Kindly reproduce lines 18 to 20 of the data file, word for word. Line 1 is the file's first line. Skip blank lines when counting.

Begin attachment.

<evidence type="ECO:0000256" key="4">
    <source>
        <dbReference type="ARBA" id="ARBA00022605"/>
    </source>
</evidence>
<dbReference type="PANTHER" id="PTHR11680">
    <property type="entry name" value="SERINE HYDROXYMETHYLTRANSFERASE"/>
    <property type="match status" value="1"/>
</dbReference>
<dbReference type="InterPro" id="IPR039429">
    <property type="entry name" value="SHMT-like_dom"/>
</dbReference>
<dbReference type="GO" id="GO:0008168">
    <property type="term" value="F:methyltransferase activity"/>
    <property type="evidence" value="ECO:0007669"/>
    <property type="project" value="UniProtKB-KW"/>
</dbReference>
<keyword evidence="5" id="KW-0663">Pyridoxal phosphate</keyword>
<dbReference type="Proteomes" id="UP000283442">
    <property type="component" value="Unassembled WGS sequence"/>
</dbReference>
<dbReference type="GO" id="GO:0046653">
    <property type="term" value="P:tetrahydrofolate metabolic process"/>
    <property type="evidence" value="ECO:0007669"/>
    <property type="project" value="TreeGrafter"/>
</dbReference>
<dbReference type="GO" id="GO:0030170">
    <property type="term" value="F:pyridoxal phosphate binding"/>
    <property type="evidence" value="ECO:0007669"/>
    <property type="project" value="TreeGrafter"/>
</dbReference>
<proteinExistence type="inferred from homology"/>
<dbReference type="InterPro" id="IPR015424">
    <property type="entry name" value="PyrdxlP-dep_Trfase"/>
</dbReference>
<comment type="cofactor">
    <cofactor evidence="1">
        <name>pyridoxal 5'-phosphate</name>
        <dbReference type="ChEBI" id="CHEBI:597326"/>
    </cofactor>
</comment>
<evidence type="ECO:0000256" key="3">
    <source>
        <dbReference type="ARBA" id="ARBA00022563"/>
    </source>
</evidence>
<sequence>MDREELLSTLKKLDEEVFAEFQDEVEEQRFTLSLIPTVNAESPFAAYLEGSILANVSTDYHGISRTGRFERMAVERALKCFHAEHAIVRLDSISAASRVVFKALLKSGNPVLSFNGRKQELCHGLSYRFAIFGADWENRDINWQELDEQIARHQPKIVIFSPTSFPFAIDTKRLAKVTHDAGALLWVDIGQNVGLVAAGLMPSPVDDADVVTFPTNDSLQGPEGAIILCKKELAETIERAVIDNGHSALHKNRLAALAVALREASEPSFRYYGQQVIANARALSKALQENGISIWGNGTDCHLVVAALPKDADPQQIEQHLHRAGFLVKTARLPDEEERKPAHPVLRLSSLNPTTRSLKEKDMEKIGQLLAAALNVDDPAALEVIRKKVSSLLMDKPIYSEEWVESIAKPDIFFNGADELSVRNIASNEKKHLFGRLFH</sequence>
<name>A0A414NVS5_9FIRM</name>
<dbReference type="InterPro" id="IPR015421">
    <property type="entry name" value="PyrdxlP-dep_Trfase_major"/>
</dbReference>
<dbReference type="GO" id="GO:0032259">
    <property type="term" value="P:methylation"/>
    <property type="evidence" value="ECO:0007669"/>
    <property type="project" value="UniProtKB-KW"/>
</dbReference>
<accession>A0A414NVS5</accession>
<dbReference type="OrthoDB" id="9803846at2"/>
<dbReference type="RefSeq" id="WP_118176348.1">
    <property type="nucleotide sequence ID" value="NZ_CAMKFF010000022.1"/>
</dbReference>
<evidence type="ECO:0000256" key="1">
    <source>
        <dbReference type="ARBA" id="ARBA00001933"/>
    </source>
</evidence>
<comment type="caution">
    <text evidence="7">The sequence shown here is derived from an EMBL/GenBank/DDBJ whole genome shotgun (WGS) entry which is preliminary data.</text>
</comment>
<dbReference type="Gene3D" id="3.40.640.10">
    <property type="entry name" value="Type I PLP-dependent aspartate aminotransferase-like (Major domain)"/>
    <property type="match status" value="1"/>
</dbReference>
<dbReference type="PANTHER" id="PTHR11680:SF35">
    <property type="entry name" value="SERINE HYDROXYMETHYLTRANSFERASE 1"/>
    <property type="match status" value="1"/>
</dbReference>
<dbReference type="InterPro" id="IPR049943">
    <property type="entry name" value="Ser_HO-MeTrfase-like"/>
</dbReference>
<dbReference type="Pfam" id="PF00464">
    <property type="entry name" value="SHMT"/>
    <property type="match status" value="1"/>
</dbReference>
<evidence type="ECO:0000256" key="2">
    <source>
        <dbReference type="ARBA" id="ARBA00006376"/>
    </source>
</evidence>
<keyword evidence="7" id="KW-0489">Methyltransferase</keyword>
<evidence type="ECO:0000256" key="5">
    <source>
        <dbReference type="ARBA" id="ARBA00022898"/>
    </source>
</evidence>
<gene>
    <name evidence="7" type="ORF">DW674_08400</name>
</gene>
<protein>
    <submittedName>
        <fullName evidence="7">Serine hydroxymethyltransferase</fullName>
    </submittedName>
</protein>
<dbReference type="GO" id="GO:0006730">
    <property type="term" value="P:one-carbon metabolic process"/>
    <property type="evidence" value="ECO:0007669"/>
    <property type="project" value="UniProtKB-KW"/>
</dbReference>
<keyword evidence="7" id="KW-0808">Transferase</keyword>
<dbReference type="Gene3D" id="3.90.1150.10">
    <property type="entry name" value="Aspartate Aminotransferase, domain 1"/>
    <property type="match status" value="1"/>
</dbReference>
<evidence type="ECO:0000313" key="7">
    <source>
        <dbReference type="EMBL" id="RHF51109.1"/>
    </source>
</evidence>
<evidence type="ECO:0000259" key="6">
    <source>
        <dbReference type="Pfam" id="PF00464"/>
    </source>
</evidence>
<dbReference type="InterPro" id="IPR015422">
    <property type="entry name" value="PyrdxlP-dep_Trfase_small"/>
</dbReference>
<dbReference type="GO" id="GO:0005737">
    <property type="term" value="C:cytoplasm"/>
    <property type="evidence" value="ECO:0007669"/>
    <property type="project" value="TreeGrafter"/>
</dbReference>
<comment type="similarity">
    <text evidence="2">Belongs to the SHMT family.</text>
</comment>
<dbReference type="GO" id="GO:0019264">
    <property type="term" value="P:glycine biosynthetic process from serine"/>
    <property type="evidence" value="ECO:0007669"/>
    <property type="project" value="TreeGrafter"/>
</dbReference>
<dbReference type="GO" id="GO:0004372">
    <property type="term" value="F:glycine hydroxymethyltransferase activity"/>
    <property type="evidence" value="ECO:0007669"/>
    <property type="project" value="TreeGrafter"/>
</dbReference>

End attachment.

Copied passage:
<keyword evidence="5" id="KW-0663">Pyridoxal phosphate</keyword>
<dbReference type="Proteomes" id="UP000283442">
    <property type="component" value="Unassembled WGS sequence"/>